(Last Updated on : 27/01/2014)
Images of Ganapati, the god who became the principal object of worship of the Ganaptyas, are one of the five recognised Brahmanical sects. In fact it has been recorded that the worship of Lord Ganesha had begun during the Gupta Age. It has been claimed that all sorts of worship turn out to be meaningless if Lord Ganesha
is not worshipped in the beginning. As the worship of this deity is important not only among the Hindus but also among the Jains and the Buddhists it is evident that the iconography of the Lord is very important to understand the worship of the deity to its fullest extent.
Most of the texts represent the deity as having four hands, but many of the earlier images of the deity represent him as having two hands. The Lord may also have more arms. He may have six, eight or even more number of arms. Essentially he has one tooth known as ekavisana. As the religious texts developed with time a mouse was included with the deity as his vahana or vehicle. He also came to be represented with his consort Sri, Vighnesvari, Bharati, Buddhi and Kubuddhi.
The deity which has four hands is shown seated in the maharajalila pose on a double petalled lotus. The upper right hand holds an elephant a blue lotus, and the lower right an indistinct object, the upper left a blue lotus and the lower left a pot of sweetmeat into which the trunk of the lord is placed. Below the right leg of the deity the rat with a bell tied round its neck is shown seated on a pedestal looking up at its master. In between the rat and a devotee seated with folded hands also shown on the pedestal there is another pot of sweet meat.
In the image of the Lord the well arranged Jata on the top of the elephant head, the rows of ornaments enclosing the temple, the pose of full grace of the deity adds the elegance to the iconography of Lord Ganesha.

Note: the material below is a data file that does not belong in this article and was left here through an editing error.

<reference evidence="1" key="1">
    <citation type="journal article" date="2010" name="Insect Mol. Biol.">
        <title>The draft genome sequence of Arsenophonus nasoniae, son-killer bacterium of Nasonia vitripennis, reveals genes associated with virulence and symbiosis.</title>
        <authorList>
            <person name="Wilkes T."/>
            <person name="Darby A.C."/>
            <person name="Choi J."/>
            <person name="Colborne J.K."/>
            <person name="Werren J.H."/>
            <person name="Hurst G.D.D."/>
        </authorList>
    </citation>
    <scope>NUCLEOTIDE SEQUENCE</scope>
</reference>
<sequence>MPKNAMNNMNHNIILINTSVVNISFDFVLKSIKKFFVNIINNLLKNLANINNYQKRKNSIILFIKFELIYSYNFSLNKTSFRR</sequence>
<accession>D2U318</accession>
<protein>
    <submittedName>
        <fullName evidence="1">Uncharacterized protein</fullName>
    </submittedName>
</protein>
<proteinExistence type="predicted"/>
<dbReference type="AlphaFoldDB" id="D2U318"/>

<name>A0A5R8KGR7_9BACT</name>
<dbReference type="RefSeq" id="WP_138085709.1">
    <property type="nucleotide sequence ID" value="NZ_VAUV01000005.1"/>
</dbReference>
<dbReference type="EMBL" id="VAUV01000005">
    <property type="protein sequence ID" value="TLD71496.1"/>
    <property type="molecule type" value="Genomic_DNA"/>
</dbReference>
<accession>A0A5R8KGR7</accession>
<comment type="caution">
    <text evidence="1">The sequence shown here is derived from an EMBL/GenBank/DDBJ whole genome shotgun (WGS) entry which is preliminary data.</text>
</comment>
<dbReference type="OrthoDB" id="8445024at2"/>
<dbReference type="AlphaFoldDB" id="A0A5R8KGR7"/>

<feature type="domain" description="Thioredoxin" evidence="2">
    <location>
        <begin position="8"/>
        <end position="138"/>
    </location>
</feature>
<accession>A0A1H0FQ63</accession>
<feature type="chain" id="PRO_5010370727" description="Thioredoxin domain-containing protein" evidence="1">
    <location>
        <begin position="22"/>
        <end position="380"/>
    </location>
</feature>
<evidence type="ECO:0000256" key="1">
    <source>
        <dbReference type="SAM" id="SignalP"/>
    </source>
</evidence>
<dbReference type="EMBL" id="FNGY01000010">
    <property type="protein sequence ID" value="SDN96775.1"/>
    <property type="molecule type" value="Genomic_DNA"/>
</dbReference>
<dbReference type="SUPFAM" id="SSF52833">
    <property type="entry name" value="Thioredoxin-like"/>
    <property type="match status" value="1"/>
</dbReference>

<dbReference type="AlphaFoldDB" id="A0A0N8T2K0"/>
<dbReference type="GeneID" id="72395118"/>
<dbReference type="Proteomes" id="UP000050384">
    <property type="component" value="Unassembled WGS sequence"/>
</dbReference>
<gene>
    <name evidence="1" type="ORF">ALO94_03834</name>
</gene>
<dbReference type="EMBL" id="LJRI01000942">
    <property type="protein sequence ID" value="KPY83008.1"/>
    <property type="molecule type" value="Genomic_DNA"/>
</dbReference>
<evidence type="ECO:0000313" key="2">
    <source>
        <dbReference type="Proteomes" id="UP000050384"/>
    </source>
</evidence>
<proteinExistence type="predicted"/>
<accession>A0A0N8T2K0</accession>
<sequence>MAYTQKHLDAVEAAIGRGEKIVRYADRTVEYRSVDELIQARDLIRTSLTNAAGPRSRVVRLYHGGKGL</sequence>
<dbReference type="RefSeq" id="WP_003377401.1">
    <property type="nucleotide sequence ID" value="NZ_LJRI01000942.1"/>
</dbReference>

When Lord Ganesha is shown in a dancing pose the two ornamented legs are shown on a lotus. Similarly when the lord is represented in a seating position he is sometimes accompanied with a musical instrument. Sometimes the iconography of the Lord involves the deity resting its pendant right leg on his vahana the rat. He also holds a rosary and a radish with leaves in his lower and upper right hands respectively. The upper left and lower left hands hold respectively an axe and a pot of sweetmeat into which once again the trunk of the Lord is placed.
Some of texts have also mentioned in the iconographies of the lord a tiger skin garment and a sacred thread made of serpent. Some of the deities are represented as Ganesha standing in an alidha pose towards the right side of Goddess Durga. In some of the iconographies not only a sacred thread made of serpent string is sent but also another snake serves as a belt around the belly of the deity.
Though most often one comes across Lord Ganesha with four or more hands but it is not so that two arms Ganesha is completely unknown. The fact is during the medieval ages the image of Lord Ganesha with two arms was not very common.
The present image of Lord Ganesha that is found holds the usual modaka bhanda or sweetmeat into which the trunk of the Lord is placed. The right hand of the Lord rests on the lower end of the elephant goad which is partially broken. Sometimes the figure is also represented without the right tusk.